The son of Sussex off spinner Fred Tate, Maurice Tate began his career for Sussex as a hard-hitting batsman and spin bowler with one match in 1912. He played a few matches in 1913 and 1914, but established himself as a batsman in 1919 by scoring over a thousand runs for the first of eleven consecutive seasons. In the following two years, Tate’s batting developed further with a double hundred against Northamptonshire in 1921 representing his highest first-class score. However, his bowling remained secondary throughout this period.
In 1922 Tate had, aided by some very poor batting sides, enjoyed more success as a bowler than in previous years. However, in a famous incident at practice with his captain Arthur Gilligan, he bowled a faster ball, and it scattered the stumps.
This led to the famous quote “Maurice, you must change your style of bowling immediately”. From then on Tate developed as a tireless fast-medium bowler and the founder of modern seam bowling. Though not exceptionally fast through the air, Tate gave the illusion of gaining speed off the pitch. His easy, rhythmic action and solid build allowed him to do a great amount of bowling – his bowling of 9567 deliveries in 1925 is unparalleled among bowlers of medium pace or above, this when he was still opening the batting for Sussex in many matches.
From 1923 to 1925, Tate had great success, not only in county cricket, but also in Test matches. In each of those years he took over 200 wickets, but his batting did not suffer even though Sussex were very weak in this department and though bowling support from Gilligan largely disappeared after 1924 due to a serious injury.
In 1924, on his Test debut, he and Gilligan dismissed South Africa for 30 in just 12.3 overs in the first innings of the First Test, played at Edgbaston. He took 4/12 with Gilligan taking 6/7. Moreover, when he toured Australia in 1924-5, on pitches which had proved too much for all English bowlers since Sydney Barnes and Frank Foster in 1911/1912, Tate took 38 wickets (average 23.18) and got through over 600 balls in three of the five Tests with almost no useful bowling support. It is still the record number of wickets by an Englishman in an Ashes series in Australia.
In the following six years, Tate’s grand all-round service to Sussex and England continued, with his batting reaching a peak in 1927, when he hit five centuries for Sussex. In 1929, Tate hit his only Test century against South Africa, but from 1930, whilst he remained a force as a bowler, his batting declined severely and he began to go in very late in the order.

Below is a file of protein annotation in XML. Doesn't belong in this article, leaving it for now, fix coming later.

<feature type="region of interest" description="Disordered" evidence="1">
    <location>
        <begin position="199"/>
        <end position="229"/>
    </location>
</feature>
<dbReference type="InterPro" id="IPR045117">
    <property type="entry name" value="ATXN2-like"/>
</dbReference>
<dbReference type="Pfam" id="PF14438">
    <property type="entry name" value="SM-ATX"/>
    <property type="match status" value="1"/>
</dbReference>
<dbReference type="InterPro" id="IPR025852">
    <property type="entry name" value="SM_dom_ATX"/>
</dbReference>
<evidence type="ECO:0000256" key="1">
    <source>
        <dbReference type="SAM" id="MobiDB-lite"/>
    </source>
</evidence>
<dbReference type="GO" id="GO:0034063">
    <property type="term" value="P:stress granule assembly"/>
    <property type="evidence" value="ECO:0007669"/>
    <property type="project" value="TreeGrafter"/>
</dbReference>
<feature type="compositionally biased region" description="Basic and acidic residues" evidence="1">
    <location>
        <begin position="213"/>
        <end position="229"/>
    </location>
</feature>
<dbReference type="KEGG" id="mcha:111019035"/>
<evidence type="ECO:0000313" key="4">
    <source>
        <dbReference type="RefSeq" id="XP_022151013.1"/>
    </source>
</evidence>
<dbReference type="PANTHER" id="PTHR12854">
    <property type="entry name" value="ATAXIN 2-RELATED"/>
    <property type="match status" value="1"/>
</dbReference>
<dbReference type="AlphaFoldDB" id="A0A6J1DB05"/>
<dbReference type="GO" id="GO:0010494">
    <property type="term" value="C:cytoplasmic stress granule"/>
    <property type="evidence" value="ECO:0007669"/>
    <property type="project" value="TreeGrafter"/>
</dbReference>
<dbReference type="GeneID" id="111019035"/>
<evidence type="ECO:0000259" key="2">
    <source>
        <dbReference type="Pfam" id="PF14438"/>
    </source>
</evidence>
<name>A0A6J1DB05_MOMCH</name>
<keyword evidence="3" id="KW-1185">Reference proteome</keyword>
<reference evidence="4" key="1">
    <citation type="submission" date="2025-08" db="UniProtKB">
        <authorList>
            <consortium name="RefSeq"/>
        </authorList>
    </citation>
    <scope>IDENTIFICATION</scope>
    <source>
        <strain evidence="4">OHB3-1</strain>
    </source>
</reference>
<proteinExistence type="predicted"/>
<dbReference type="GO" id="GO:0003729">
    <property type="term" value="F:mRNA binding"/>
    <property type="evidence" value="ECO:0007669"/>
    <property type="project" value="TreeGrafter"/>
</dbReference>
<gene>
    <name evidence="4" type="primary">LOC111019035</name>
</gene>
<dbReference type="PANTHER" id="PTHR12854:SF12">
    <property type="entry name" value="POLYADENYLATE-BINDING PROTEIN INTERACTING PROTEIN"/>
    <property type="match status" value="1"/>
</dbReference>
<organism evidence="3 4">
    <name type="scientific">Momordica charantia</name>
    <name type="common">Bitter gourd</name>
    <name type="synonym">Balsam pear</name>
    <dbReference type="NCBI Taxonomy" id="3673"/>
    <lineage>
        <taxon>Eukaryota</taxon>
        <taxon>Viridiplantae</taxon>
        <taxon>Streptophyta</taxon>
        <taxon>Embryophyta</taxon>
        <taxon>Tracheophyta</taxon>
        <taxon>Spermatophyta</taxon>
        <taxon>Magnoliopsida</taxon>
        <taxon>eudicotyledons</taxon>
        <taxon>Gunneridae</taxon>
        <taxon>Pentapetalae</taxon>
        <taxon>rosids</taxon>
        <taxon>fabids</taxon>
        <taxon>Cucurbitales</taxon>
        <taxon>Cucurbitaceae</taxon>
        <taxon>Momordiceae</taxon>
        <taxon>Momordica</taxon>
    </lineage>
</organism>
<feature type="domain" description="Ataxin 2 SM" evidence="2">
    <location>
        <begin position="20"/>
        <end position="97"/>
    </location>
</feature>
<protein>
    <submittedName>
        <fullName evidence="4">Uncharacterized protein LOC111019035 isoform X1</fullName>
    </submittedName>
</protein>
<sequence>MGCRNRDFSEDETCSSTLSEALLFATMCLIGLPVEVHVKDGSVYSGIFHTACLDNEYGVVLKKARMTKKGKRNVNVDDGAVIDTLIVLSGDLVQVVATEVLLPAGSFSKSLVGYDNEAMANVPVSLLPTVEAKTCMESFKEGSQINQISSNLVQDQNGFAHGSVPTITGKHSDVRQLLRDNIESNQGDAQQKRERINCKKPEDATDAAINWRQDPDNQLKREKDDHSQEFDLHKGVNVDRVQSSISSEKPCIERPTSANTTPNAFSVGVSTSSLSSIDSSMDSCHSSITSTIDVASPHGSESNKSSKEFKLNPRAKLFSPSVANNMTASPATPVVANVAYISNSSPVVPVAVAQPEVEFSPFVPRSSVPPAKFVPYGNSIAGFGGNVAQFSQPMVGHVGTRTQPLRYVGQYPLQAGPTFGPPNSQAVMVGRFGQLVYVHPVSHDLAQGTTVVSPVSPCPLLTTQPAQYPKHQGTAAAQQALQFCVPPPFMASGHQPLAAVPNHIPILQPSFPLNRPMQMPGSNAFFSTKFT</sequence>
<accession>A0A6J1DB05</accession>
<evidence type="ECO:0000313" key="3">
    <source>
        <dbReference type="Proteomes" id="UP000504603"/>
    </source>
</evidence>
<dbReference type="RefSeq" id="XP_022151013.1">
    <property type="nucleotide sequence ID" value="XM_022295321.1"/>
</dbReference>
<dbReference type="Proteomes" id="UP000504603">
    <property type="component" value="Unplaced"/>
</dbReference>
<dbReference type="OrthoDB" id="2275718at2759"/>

The storm created by Don Bradman that year did not pass Tate. From that time, with exceptionally fast bowlers such as Harold Larwood and Bill Voce available, Tate was no longer an essential member of the England side, though he was still a match-winner for Sussex with 164 wickets in 1932. On his third tour of Australia, he did not play a Test match, and even with Larwood unavailable in 1934, Tate (though still bowling superbly for Sussex) was not chosen for any Test.
In 1936, Tate’s bowling waned, except for 7 for 19 against Hampshire, he was much more expensive than before, and after 1937, when he had been in and out of the first eleven, Sussex chose not to retain Tate any longer.
Tate continues to hold the record for the most wickets in a season outside England (116 in 1926–7 in India/Ceylon, average 13.78; he also scored 1,193 runs in that season and is the only man to do a ‘double’ outside England). He achieved the exceptional double of 1,000 runs and 200 wickets in a season three years running (1923, 1924 and 1925). His career total of 2,784 wickets (average 18.16) is the 11th highest ever, and with 21,717 runs (average 25.01) he is one of only nine people ever to get a career double of 20,000 runs and 2,000 wickets. He took three hat tricks in his career. He was Wisden Cricketer of the year in 1924. Also Tate was one of the fastest scorers in Test cricket history.